Back in Gainesville, Taurean Green bringing experience, perspective to Gators basketball program

Graham Hall
Gator Sports
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Much has changed in the 15 years since Taurean Green was last a part of the Florida men’s basketball program. 

There’s the landscape of Gainesville, which has undergone many changes since 2007, including the development of Celebration Pointe and the expansion of Butler Plaza. 

“Gainesville was a little town, and now it’s a city. When I got here and got off Archer (Road), it was like there’s the Cheesecake Factory and there is P.F. Chang’s. Am I in the right place?” Green, a Boca Raton native, recalled. “I saw Celebration Pointe and I said ‘wow.’ It’s great for the city, great for the university, and for recruiting.”

Then there’s the game itself, where Green, UF’s newly hired director of player development, has witnessed much change throughout his 14-year professional career and into the 2021-22 season with the Chicago Bulls. 

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“I feel like basketball in general — college, NBA, European — (has changed). Back when I played, it was, you know, traditional two bigs, a wing, two guards. Now it's about this four-out, sometimes five-out," Green said Wednesday. "So it's just, the game has evolved; it’s crazy, but you have to be able to adapt to how the game’s played now. You’ve got to be able to shoot it. You’ve got fives who can step out to the three now, and you’ve just got to be able to adapt and just go with it.”

Gators' roster sits at 12 with summer workouts underway

Taurean Green talks to the media on Wednesday, June 8, 2022.

Green is now tasked with overseeing the growth of Florida’s roster, which sits at 12 scholarship players as summer workouts get underway. He understands much of what drives the conversation regarding where the game will go next is based on the rise of basketball analytics. His new boss, UF coach Todd Golden, is considered to be on the forefront of analytics' rise and implementation in the game.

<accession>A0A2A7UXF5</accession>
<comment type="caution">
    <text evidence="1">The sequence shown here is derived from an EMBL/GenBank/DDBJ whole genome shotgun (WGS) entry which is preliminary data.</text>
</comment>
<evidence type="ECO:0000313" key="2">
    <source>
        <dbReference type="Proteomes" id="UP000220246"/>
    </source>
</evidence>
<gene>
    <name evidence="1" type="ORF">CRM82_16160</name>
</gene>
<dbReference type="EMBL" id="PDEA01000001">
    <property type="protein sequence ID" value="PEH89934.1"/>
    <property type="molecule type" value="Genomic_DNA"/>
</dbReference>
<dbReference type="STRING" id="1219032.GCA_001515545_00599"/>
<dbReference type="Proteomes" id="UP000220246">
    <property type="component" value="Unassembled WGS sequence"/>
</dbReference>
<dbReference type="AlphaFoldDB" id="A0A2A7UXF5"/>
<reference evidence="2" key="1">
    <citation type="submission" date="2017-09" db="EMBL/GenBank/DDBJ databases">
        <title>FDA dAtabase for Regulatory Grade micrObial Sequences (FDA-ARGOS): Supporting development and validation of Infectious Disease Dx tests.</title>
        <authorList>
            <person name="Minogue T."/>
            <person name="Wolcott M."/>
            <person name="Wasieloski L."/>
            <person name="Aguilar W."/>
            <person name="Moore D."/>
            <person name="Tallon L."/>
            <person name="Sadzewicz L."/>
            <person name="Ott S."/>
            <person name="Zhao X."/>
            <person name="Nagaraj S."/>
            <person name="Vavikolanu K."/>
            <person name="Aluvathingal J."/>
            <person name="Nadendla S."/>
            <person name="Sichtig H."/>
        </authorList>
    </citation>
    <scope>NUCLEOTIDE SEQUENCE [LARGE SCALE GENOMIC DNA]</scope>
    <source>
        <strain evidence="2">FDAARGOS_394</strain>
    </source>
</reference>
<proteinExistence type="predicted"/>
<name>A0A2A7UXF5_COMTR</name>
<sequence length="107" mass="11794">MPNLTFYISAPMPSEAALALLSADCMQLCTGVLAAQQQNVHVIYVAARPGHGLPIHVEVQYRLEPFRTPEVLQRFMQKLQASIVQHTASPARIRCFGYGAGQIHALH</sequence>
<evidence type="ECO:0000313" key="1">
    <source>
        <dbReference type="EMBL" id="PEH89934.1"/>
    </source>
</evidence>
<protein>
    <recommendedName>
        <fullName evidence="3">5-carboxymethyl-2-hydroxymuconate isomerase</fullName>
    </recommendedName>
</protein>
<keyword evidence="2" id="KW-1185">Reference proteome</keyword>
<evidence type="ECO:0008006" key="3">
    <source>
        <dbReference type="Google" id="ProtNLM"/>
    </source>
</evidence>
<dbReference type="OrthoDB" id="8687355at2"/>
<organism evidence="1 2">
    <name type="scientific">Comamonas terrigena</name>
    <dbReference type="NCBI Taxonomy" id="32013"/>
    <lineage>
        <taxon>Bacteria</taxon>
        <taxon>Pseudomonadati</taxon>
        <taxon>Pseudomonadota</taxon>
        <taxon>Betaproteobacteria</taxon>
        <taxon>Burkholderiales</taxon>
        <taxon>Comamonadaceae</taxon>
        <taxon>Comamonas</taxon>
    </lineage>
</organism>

Rather than at the European level, Green’s first taste of analytics came in Chicago, where the Bulls used a systematic approach to pregame preparation and in-game adjustments. 

“Analytics is big in the NBA. Some coaches really believe in it, some coaches partially, some coaches just go by the eye test. I feel that part of the analytics gives you an advantage. It tells you a lot, actually,” Green said. “I was surprised with just the way Chicago used analytics in preparation for their game plan against certain players, certain teams.”

UF champion teams could hang with today's players

Florida's Taurean Green drives to the basket against Villanova during the first half of NCAA Minneapolis Regional Final in Minneapolis, Minnesota on March 26, 2006.

Despite the evolution of the game, Green doesn’t feel as if it’s passed the 2005-06 or the 2006-07 Gators, the last consecutive national championship winners in men’s college basketball, by in the slightest. They, too, would have evolved with the game, and Green envisions they’d have experienced a similar level of success if Green were playing collegiate basketball today. 

“(We’d have fared) the same. We would have been able to figure it out,” Green said. “We had shooters. Corey (Brewer), Lee Hump(hrey), the best shooter in the world. We had Corey running the lane, Jo(akim Noah) was a versatile big who could put the ball on the floor, good passer. (Al) Horford was the same thing. Walt (Hodge), C Rich (Chris Richard).”

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His past may give him immediate credibility inside Florida’s basketball complex, but Green understands accolades won’t factor into the development process itself. His experience will, however, which is why Golden was keen on having a former UF player join his inaugural Florida coaching staff. 

“These kids need to be taught. They’re still kids at the end of the day. I look back when I was 16, 17, 18, 19 — you just got to remember at the end of the day, they’re still kids, man,” Green said. “Ain’t nobody perfect. They’ll make mistakes. You just got to teach them along the way.”

It’ll take someone willing to work through the blunders that undoubtedly will occur.

He’s still in his first month back in Gainesville, but Green has already witnessed how excited UF’s head coach is to work at the university where Green became a household name among Florida fans during the mid-2000s.

With Golden at the helm, Green may be the first to return, but he likely won’t be the last. 

“If you get guys from the past to come back and share their wisdom but also to show their appreciation to the university, it’s always a good thing. I know a lot of guys just haven’t been back for whatever reason, but coach Golden has opened the door and he wants guys to come back from former teams,” Green said. “I’m just appreciative of coach Golden giving me an opportunity to be part of the staff, to come back to the University of Florida. It’s a great opportunity — young, energetic staff, really knows basketball — and the guys have really been working so far. But it’s early.”

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